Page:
Neither team has a shot at a conference championship or a bowl game, but there still is a lot to play for this weekend in State College, Pennsylvania.
Penn State will host Ohio State this weekend in a game that will ultimately determine who has the upper hand on the Big Ten’s Leaders Division heading in to November. The division lead may be on the line, but NCAA sanctions being served by both programs will prohibit either from playing for a potential Big Ten Championship, in addition to a postseason game, this season. With no postseason future in sight for either program, this weekend’s contest in a packed whiteout Beaver Stadium may be the most important non-relevant game in Big Ten history.
Jokes have been made about this weekend’s Big Ten clash being the Ineligible Bowl, or simply the Ineligi-Bowl. Ohio State’s sanctions expire at the end of this season, while Penn State will have three more seasons without postseason play. Despite the current status though, the Big Ten has announced both schools will be eligible for a division championship, which still is rewarded with a trophy. This may seem like little more than a consolation prize for Ohio State, but for Penn State this is a much-needed prize to pursue.
For a program going through the treacherous future still ahead of them, anything that can serve as inspiration is worth getting excited about. It will become a valuable recruiting tool that Bill O’Brien will have to hang his hat on at some point, after he sells the academics and the idea of playing in front of 108,000 on national television as often as Penn State does. But O’Brien recognizes how important this game against an undefeated Ohio State is right now, and believes his players have earned the right to play in such a game.
“For me to sit up here and say it’s not a big game, that’s crazy,” O’Brien said this week. “This is Ohio State, a great tradition, great players, great head coach, great coaching staff. So, it’s a big game.”
A win on Saturday would put Penn State in the driver’s seat for a division title, with Indiana, Purdue and Wisconsin still to play. After starting the season with two tough losses, games O’Brien would do anything to get a second chance with, a division championship would do wonders to help the program get through the next three years. Penn State is expecting their largest recruiting turnout this weekend with over 100 recruits making the trip to watch the game and program up close. Many of Penn State’s top targets, including tight end Adam Breneman and quarterback Christian Hackenberg, will be there to soak in the atmosphere and perhaps try to sell the program to potential future teammates.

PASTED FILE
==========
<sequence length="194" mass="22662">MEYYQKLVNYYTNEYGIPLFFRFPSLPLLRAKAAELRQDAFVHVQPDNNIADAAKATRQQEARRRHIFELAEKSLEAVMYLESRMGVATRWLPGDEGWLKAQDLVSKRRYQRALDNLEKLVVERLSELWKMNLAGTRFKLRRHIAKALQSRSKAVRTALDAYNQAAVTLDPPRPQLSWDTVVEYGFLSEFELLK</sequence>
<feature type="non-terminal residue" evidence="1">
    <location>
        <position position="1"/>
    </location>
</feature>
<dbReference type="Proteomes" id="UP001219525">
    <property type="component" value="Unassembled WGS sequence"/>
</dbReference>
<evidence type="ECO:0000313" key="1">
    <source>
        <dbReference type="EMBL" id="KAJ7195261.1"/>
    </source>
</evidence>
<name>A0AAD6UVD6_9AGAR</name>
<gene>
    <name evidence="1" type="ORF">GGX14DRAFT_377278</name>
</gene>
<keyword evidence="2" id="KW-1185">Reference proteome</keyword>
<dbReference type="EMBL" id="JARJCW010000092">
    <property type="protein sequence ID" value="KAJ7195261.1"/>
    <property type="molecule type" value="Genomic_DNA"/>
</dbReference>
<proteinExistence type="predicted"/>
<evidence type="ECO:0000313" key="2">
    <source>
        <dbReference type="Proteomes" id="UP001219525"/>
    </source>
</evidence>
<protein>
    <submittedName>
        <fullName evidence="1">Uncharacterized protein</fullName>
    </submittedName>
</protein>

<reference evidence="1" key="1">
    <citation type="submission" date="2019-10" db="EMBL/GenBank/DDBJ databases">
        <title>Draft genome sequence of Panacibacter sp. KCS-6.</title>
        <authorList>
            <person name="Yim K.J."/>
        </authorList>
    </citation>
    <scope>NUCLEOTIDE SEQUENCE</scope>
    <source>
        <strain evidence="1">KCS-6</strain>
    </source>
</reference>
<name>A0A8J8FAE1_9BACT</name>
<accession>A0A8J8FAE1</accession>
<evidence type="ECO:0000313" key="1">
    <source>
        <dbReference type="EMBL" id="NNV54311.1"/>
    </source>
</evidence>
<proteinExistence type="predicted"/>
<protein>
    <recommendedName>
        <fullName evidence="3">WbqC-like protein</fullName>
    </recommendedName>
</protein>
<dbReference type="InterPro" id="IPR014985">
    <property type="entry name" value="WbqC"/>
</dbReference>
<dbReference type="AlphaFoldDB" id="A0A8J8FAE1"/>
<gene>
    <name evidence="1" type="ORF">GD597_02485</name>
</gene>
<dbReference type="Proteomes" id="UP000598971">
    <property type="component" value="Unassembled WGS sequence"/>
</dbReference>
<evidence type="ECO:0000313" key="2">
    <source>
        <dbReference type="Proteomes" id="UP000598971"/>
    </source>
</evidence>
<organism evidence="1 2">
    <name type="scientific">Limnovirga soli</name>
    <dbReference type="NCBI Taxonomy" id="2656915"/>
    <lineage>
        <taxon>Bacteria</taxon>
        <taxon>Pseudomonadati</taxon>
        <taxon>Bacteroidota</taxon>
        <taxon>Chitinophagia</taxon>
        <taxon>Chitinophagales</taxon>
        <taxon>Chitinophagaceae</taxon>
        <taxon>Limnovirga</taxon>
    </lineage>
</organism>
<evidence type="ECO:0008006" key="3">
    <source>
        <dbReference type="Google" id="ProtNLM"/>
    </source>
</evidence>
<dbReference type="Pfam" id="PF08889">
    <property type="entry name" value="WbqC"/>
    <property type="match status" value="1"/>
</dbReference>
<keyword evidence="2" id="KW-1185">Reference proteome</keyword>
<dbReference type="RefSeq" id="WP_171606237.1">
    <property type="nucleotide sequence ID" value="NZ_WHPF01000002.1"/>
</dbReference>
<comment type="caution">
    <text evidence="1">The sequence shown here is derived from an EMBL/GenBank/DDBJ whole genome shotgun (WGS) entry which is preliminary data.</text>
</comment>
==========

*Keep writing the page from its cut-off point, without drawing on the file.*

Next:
The sanctioned future of Penn State football will not be determined by this one single game result of course, but it could potentially have an influence on what happens next. Nobody knows exactly what will happen, but O’Brien has said before that winning will help, and many pundits agree with the idea that Penn State’s best chance to keep more players from taking advantage of a free transfer is to keep winning games and have players buy in to the team philosophy despite a lack of a postseason game.
“I know there’s going to be some tough sanctions against them,” Ohio State head coach Urban Meyer said this week. “I have great admiration for Penn State, always have been being from this area and knowing what kind of school that is, just the academics and everything, just a strong, strong school.”
If Ohio State had issued a self-imposed postseason ban last season, when the Buckeyes completed the regular season with a 6-6 record before losing to Florida in the Gator Bowl for the first losing season since 1988, then there is a chance Ohio State could have more to play for this weekend. The Buckeyes are ranked ninth in the Associated Press Top 25 and with a record of 8-0 would be thought to be in terrific position in the BCS picture if not for their eligibility status. There is no guarantee the NCAA would not have issued a postseason ban for this season anyway, but if the school had taken the measure on their own there is a good chance Ohio State could be making a BCS push with a win this weekend. But Meyer and the Buckeyes cannot worry about that now. Instead, Meyer wants to focus on the one-game-at-a-time approach, and he knows his team has their work cut out for them this weekend.
“Make no mistake about it, Penn State was undefeated at this time last year. As a result, when you’re undefeated, you’ve got very, very good football players. I mean, very good.”
There is no rivalry trophy associated with the game between two signature universities sharing a common border. It does not need one. It may fly under the radar when you rank and file college football rivalries, and fans from Ohio may even think Penn State is their third best rival at best. Despite all of that, there is no doubt that when these two schools play a football game, people will pay attention, and for good reason. Since the 2005 season the winner of the annual Penn State-Ohio State game has gone on to either win the Big Ten conference championship or a share of the Leaders Division championship. Six times in that span the winner advanced to play in a BCS game with the Big Ten’s automatic BCS berth. That clearly will not be the case this time, but the division trophy is still something to shoot for to keep that streak going.
You better believe this weekend’s game still means something.
Kevin is a national college football writer for quadrust.com and the host of the No 2-Minute Warning podcast. Submit your mailbag questions via Tumblr. He can be reached at firstname.lastname@example.org.